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Delivery apps vie for a slice of Tampa, Orlando markets

Crain's

Delivery apps vie for a slice of Tampa, Orlando markets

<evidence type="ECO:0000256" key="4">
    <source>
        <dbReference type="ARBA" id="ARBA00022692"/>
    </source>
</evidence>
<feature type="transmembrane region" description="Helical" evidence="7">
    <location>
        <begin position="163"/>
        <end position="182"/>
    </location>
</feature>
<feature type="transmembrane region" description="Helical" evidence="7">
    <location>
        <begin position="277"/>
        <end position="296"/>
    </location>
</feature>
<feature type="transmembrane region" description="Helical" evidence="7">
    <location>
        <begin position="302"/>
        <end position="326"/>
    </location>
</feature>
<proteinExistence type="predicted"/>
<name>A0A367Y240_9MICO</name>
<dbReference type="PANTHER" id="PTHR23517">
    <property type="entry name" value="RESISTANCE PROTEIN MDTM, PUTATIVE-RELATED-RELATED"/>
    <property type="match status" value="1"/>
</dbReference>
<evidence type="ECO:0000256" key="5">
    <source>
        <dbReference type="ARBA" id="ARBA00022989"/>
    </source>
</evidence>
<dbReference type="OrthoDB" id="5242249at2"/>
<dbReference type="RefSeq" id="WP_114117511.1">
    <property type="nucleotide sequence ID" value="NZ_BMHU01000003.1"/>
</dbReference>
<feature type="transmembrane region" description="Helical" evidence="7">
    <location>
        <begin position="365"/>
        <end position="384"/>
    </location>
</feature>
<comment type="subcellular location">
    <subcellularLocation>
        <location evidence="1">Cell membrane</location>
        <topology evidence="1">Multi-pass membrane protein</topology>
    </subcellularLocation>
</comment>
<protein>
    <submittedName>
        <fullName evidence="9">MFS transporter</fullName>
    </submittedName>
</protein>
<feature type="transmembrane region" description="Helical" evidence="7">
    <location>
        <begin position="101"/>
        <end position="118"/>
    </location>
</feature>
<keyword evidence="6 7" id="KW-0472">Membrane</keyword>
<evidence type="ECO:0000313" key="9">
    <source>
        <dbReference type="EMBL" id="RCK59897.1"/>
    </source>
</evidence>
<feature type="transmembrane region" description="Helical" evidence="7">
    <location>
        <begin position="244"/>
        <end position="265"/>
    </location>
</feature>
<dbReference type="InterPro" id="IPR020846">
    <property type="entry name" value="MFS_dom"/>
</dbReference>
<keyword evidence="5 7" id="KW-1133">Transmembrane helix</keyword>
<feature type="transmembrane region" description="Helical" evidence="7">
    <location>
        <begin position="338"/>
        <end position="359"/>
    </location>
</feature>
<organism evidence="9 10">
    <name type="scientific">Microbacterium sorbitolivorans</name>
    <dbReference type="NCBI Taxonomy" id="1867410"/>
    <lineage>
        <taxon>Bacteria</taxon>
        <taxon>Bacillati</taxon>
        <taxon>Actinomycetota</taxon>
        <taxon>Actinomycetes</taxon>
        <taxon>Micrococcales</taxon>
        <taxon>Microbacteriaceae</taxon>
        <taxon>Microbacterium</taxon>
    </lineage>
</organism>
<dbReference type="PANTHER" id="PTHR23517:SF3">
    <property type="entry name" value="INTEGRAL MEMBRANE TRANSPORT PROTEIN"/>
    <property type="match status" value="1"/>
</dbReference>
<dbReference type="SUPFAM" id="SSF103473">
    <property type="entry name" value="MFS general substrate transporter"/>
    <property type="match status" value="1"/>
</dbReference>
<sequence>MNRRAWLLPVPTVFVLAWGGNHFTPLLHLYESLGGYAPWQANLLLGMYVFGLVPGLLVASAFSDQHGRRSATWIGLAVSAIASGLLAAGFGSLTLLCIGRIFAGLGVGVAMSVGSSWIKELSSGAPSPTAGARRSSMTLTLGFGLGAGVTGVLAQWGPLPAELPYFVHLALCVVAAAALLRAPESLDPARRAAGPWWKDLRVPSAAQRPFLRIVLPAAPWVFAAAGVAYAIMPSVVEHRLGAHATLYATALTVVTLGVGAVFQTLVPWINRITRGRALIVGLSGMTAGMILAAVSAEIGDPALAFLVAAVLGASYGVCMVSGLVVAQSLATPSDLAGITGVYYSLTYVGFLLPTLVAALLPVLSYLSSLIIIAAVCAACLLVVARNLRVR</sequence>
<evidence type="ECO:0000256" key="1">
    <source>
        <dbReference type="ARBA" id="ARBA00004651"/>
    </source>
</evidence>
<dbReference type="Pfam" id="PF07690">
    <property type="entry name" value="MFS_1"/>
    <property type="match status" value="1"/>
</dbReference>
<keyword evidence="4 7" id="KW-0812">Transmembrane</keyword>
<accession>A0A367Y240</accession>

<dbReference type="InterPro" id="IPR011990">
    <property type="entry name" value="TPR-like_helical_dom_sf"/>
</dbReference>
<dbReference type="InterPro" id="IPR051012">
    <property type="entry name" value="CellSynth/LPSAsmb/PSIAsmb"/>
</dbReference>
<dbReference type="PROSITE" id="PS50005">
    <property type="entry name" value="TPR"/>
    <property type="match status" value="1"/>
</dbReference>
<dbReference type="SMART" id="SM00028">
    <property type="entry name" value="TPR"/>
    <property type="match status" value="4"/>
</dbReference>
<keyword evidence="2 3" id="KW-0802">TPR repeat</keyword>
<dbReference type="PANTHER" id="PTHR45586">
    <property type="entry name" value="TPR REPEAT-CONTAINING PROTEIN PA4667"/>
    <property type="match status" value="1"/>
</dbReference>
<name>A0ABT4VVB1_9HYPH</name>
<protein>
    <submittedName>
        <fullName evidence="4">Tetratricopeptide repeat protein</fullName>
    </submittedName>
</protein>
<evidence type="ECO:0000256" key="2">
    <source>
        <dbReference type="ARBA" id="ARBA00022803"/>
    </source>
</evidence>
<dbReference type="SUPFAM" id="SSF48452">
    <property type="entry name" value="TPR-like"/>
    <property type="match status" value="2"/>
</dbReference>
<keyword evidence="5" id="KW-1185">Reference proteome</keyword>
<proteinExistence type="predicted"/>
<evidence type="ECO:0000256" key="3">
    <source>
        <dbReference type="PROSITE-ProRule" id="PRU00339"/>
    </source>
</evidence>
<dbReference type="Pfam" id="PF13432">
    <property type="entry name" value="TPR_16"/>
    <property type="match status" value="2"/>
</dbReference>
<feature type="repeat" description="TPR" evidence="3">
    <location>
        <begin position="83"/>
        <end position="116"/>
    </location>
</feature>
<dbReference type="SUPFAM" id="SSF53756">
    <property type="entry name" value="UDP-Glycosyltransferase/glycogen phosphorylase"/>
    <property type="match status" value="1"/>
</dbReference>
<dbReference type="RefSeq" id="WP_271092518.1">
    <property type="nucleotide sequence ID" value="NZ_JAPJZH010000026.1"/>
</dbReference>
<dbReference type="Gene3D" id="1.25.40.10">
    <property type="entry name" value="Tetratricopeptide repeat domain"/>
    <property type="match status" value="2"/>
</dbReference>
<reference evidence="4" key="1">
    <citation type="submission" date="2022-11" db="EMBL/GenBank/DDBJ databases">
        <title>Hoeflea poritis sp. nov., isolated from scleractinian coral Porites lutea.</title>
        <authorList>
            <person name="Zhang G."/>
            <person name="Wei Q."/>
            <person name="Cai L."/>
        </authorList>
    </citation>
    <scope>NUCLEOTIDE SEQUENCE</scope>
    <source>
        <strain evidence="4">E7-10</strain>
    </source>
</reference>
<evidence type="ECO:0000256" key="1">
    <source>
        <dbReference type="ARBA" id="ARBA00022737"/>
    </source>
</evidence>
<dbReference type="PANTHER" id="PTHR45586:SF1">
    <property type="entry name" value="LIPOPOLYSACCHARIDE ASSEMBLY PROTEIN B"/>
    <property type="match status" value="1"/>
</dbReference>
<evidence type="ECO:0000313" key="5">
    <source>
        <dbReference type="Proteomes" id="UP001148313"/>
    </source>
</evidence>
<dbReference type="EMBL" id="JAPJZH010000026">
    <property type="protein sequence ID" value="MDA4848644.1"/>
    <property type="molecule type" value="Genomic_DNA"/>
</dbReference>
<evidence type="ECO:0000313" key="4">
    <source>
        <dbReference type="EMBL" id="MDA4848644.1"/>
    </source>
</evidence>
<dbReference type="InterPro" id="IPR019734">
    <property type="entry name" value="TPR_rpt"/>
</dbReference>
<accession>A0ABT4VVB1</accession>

More than just food: The lure of the immediate even extends to services like massages, which require time, scheduling and vetting. One such service is Zeel, which sends licensed massage therapists to customers’ homes. Based in New York, Zeel began offering its massage services in 2012 before expanding to more than 60 cities with more than 9,000 massage therapists, says Cynthia Irons, chief marketing officer. Zeel launched in Miami in August 2014, then Tampa in October 2015 and Orlando in May 2016. “The idea is that people are so busy. You can’t predict your schedule and you want a massage when you want one,” Irons said. "With Zeel, we’re always available and always here for you.” Customers can choose from six types of massages that can help alleviate pain, prevent injuries or promote relaxation, Irons says. When Zeel therapists toting a portable table arrive at a customer’s home, they can ask additional questions to customize the session. Because Zeel doesn’t have physical locations, the massage therapists earn about 70 to 75 percent from each massage and customers aren’t obligated to include a tip because it’s already included in the cost of the massage, according to Irons. “It’s really important for on-demand companies to develop trust and safety measures,” Irons said. Zeel performs safety checks on both the therapists and consumers by vetting therapists and verifying a customer’s identification before the first massage is booked. Once a massage is booked, customers can see the therapist’s name and photo, so they know who to expect at their door. Massages can be scheduled for as early as 8 a.m. and as late as 10:30 p.m. According to their website, Zeel massage therapists use a check-in system to verify that they’ve safely completed their appointments. “Just the idea that the spa could be brought to you is one of the challenges that we faced early on,” Irons said.